But, now we get to the truly interesting part. While looking in the rearview and asking “what was God doing?”, here’s what happened on my journey: God planted a seed of desire and belief in me to become Miss Georgia. God nourished this seed by allowing me to place in the top five at Miss Georgia every year I competed. And yet, in His great love for me, He saw fit to make me work for it and to wait upon Him. God brought me high, and He allowed me to be brought me low. He made me wait, and wait some more. He gave me opportunities to develop humility, patience, and graciousness in the face of disappointment. He gave me a desire for something good, yet it became an idol I was consumed with. I believed that if I could just win Miss Georgia, every door would open to me and my future would be secure. I would be accomplished and admired. By allowing me to come so close, so many times, and by making me wait and wait some more, God forced me to lay this idol on the altar and to accept His will for my life over my own. To acknowledge that He was ultimately in control and that He would only give me what was in accordance with His purpose. He allowed me to doubt the belief that He had planted in me. It was only when I was content to walk away without the earthly crown that I yearned for, that God allowed me to have it. He also blessed me with preliminary awards in every phase of competition (swimsuit, evening gown, and talent), as well as the Miss America community service award for my volunteer work with the American Red Cross. I went on to become a top fifteen semi-finalist in the 2004 Miss America pageant.
God is so good, and His will is so perfect, He was working this for my good in countless other ways that I could have never foreseen. I met my husband shortly before winning Miss Savannah the year I finally won Miss Georgia. We may never have met if I had won Miss Georgia at any other time. Because I competed for six years and placed in the top five every year I competed, I earned nearly $90,000 in scholarships and was able to earn my bachelor’s and master’s degrees completely debt-free. I have seven very close life-long friends that I met at the Miss America pageant who continue to be a huge blessing in my life 16 years later. I’ve been able to share my story of perseverance and encourage other young women to be resilient and determined. Experiencing God’s faithfulness during this time in my life helped prepare me to trust and rely on Him through five long and painful years of struggling with infertility. Once again, God planted a seed of desire in me that was so strong, it was belief. I believed God would give me children. God had already prepared my heart to trust in Him. He allowed me to experience physical, emotional, and financial hardships – He made me wait, and wait some more – and once again, He made me lay my idol, this time being my desire for children, on the altar. And, oh how He blessed me. Winning Miss Georgia could never compare to the day I found out I was pregnant with twins!!! Now, when I look at my beautiful daughters, I’m both overwhelmed and mystified by God’s love for me. Looking back, I can see God at work once again, sanctifying me by teaching me to trust in Him, to be patient in my suffering, to be content with where He had placed me, and to be gracious in the face of disappointment.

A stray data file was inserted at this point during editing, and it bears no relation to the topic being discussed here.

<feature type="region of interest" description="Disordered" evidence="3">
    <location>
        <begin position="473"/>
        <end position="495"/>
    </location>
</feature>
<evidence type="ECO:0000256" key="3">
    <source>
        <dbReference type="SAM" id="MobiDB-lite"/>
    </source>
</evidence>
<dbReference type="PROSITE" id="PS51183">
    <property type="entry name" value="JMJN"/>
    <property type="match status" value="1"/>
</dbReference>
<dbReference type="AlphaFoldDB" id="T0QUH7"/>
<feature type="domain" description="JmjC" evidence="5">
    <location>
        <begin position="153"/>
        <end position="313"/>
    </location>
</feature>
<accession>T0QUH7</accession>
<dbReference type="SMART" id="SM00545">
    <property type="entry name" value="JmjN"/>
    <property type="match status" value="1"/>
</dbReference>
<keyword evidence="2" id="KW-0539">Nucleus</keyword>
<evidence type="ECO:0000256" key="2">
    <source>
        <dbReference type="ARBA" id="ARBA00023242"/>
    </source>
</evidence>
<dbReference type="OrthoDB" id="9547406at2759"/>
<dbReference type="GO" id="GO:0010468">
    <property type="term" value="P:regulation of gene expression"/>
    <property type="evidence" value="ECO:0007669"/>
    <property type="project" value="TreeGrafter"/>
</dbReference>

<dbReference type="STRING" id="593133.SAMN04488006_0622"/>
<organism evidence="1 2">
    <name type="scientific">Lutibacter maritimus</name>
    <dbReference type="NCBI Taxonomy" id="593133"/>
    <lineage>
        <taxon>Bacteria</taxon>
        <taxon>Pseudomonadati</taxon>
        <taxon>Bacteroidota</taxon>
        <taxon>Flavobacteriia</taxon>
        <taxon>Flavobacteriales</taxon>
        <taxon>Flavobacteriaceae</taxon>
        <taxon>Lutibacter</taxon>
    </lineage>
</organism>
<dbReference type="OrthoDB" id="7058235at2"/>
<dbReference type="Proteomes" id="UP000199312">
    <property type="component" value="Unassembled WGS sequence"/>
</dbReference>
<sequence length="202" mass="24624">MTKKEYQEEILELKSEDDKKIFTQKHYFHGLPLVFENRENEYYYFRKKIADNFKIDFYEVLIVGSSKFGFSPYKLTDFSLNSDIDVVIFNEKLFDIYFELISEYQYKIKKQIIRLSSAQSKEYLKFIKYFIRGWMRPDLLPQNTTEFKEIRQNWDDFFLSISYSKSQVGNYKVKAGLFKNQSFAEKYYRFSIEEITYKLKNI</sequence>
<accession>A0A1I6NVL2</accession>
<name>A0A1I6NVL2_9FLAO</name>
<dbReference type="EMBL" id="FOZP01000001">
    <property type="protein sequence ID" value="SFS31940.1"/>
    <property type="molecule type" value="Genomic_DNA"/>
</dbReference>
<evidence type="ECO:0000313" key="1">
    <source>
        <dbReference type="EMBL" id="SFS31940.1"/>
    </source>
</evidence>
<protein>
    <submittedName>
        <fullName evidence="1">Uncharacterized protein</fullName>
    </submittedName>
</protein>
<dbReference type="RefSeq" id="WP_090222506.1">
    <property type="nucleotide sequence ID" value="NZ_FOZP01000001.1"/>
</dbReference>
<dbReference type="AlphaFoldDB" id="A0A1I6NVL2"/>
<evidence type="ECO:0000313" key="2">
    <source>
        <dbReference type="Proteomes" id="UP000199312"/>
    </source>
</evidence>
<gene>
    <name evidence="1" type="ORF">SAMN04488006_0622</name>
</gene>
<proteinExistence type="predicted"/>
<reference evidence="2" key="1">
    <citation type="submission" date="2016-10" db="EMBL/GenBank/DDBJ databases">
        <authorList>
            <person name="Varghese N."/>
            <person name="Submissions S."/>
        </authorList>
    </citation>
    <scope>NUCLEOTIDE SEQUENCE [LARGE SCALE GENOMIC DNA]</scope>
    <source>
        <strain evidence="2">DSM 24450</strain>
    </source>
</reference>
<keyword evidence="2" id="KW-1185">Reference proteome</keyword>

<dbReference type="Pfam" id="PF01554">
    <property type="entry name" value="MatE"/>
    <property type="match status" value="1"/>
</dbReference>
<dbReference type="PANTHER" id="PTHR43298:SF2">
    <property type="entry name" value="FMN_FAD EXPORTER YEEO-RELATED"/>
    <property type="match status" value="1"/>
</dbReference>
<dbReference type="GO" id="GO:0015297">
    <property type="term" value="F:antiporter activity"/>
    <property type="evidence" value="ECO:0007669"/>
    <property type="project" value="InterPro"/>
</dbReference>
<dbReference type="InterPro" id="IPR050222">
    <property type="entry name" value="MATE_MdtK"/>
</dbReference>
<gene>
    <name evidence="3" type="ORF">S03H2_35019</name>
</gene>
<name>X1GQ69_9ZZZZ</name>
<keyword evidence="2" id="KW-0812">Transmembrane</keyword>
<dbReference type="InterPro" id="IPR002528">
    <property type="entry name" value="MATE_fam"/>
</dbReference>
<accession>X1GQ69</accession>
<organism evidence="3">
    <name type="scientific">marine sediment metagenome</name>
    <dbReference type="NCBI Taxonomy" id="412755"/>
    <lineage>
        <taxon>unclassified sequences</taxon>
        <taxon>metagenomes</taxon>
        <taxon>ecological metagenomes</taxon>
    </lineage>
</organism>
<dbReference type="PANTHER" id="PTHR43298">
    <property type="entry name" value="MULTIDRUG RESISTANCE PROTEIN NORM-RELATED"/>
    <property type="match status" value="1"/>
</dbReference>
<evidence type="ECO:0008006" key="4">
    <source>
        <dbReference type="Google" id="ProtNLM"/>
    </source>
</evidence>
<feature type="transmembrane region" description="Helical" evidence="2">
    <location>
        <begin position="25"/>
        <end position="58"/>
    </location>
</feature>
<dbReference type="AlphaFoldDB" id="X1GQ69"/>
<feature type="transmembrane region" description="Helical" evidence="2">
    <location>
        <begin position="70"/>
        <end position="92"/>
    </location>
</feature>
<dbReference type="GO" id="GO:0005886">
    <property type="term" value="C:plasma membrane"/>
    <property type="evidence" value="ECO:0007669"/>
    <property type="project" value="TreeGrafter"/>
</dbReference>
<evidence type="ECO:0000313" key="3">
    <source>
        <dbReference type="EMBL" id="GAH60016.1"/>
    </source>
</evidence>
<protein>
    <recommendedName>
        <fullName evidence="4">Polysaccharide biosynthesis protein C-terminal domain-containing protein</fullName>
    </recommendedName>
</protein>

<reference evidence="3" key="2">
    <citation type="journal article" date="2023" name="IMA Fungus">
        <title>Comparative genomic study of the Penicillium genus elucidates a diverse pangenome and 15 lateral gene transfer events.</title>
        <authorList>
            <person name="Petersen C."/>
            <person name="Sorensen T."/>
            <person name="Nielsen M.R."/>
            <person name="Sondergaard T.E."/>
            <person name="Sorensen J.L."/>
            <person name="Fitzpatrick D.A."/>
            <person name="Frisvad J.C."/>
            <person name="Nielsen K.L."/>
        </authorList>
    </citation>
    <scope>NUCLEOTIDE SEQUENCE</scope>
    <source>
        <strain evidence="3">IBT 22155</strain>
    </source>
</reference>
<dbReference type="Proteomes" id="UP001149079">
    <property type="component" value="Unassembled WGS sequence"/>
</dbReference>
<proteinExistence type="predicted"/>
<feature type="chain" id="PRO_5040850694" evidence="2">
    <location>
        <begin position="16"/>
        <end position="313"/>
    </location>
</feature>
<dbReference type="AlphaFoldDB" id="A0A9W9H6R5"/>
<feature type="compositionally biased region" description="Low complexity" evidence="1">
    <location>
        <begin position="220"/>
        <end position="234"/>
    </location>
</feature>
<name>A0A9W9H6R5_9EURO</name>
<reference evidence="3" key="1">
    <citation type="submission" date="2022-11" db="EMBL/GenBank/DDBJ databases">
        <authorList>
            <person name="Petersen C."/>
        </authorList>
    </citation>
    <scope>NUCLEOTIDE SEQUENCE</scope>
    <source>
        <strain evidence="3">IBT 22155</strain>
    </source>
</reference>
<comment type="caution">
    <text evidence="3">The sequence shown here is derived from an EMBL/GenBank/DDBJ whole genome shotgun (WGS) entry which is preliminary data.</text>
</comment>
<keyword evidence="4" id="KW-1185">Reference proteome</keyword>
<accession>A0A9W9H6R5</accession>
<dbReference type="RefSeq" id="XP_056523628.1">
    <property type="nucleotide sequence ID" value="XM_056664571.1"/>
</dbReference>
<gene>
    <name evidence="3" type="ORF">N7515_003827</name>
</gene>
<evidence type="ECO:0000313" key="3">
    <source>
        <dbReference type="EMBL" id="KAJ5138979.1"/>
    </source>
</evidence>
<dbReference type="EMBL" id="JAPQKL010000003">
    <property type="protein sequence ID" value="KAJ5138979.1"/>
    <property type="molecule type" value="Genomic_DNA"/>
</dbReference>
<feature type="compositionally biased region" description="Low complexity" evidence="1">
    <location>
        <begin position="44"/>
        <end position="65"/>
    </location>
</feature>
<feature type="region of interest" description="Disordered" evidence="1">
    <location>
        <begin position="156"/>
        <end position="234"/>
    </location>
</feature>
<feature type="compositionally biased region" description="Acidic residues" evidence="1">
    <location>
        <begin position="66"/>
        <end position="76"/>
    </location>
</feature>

Being Miss Georgia was an amazing experience that I cherish, and for which I’m forever grateful. I gained confidence, polish, and professional experience that has been a huge benefit to me in my life. But, it’s what happened in the waiting that God used to grow my faith and draw me closer to Him. I started out striving for a crown of imitation jewels that will dull and tarnish over time, but God had already prepared for me a crown of glory that will shine bright for eternity. Isn’t that a fitting metaphor for life? Aren’t we all chasing crowns that are just a cheap imitation of the real thing? Even the good things that we’re waiting on...the desires that God planted in us... can easily turn into idols when we forget that He alone is all we truly need and desire. I’ve been chasing crowns my entire life. Miss Georgia, education, promotions, my desire for children, being the best mom, getting out of debt, etc. All “good” desires, yet all idols at some point or another when they occupy the place in my heart that only God should. I often still fool myself into believing these temporary imitation crowns will give me either purpose or security. Throughout my life, God has continued to make me lay all my idols at His feet by requiring me to wait on Him. And in the waiting, it’s Him I find.
Whatever you’re waiting for, whatever you’re longing for, whatever crown you’re chasing, remember that God is already at work fulfilling His purpose. Don’t wait to look in the rearview. Look and see what God is doing now. What idol is He asking you to lay on the altar while He makes you wait patiently on Him? All the important things, the things that last for eternity, happen in the waiting.
~November 7, 2019